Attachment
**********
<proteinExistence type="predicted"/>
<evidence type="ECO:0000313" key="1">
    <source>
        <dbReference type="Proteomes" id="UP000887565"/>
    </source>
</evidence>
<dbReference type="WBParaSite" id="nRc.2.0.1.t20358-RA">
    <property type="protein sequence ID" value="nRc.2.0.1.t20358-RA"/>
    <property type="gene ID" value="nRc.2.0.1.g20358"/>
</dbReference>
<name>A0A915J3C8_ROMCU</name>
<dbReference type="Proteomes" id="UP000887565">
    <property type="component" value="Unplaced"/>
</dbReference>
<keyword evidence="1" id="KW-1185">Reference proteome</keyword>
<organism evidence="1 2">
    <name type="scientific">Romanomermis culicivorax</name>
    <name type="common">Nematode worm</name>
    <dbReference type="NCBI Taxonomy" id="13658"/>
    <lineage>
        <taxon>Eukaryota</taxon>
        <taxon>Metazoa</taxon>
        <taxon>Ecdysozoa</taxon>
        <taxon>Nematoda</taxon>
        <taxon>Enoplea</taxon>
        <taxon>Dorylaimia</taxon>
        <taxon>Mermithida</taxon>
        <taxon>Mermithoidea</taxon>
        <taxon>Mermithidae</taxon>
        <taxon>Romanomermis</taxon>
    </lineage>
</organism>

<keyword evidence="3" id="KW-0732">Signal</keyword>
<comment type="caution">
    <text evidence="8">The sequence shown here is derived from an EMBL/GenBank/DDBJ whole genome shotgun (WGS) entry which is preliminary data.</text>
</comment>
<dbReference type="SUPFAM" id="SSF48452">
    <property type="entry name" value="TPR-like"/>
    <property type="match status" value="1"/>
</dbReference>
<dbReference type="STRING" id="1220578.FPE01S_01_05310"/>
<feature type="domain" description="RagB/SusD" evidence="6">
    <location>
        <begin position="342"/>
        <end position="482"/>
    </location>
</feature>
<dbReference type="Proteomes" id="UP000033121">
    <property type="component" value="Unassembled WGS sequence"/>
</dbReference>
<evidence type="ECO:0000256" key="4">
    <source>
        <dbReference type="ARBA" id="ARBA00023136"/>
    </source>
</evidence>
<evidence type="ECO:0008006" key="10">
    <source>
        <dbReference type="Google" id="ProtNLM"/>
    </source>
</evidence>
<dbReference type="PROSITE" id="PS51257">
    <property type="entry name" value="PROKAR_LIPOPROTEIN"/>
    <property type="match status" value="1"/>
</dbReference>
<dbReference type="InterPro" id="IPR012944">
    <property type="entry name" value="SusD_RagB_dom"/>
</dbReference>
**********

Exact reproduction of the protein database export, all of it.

<proteinExistence type="predicted"/>
<evidence type="ECO:0000313" key="1">
    <source>
        <dbReference type="Proteomes" id="UP000887565"/>
    </source>
</evidence>
<dbReference type="WBParaSite" id="nRc.2.0.1.t20358-RA">
    <property type="protein sequence ID" value="nRc.2.0.1.t20358-RA"/>
    <property type="gene ID" value="nRc.2.0.1.g20358"/>
</dbReference>
<name>A0A915J3C8_ROMCU</name>
<dbReference type="Proteomes" id="UP000887565">
    <property type="component" value="Unplaced"/>
</dbReference>
<keyword evidence="1" id="KW-1185">Reference proteome</keyword>
<organism evidence="1 2">
    <name type="scientific">Romanomermis culicivorax</name>
    <name type="common">Nematode worm</name>
    <dbReference type="NCBI Taxonomy" id="13658"/>
    <lineage>
        <taxon>Eukaryota</taxon>
        <taxon>Metazoa</taxon>
        <taxon>Ecdysozoa</taxon>
        <taxon>Nematoda</taxon>
        <taxon>Enoplea</taxon>
        <taxon>Dorylaimia</taxon>
        <taxon>Mermithida</taxon>
        <taxon>Mermithoidea</taxon>
        <taxon>Mermithidae</taxon>
        <taxon>Romanomermis</taxon>
    </lineage>
</organism>

<keyword evidence="3" id="KW-0732">Signal</keyword>
<comment type="caution">
    <text evidence="8">The sequence shown here is derived from an EMBL/GenBank/DDBJ whole genome shotgun (WGS) entry which is preliminary data.</text>
</comment>
<dbReference type="SUPFAM" id="SSF48452">
    <property type="entry name" value="TPR-like"/>
    <property type="match status" value="1"/>
</dbReference>
<dbReference type="STRING" id="1220578.FPE01S_01_05310"/>
<feature type="domain" description="RagB/SusD" evidence="6">
    <location>
        <begin position="342"/>
        <end position="482"/>
    </location>
</feature>
<dbReference type="Proteomes" id="UP000033121">
    <property type="component" value="Unassembled WGS sequence"/>
</dbReference>
<evidence type="ECO:0000256" key="4">
    <source>
        <dbReference type="ARBA" id="ARBA00023136"/>
    </source>
</evidence>
<evidence type="ECO:0008006" key="10">
    <source>
        <dbReference type="Google" id="ProtNLM"/>
    </source>
</evidence>
<dbReference type="PROSITE" id="PS51257">
    <property type="entry name" value="PROKAR_LIPOPROTEIN"/>
    <property type="match status" value="1"/>
</dbReference>
<dbReference type="InterPro" id="IPR012944">
    <property type="entry name" value="SusD_RagB_dom"/>
</dbReference>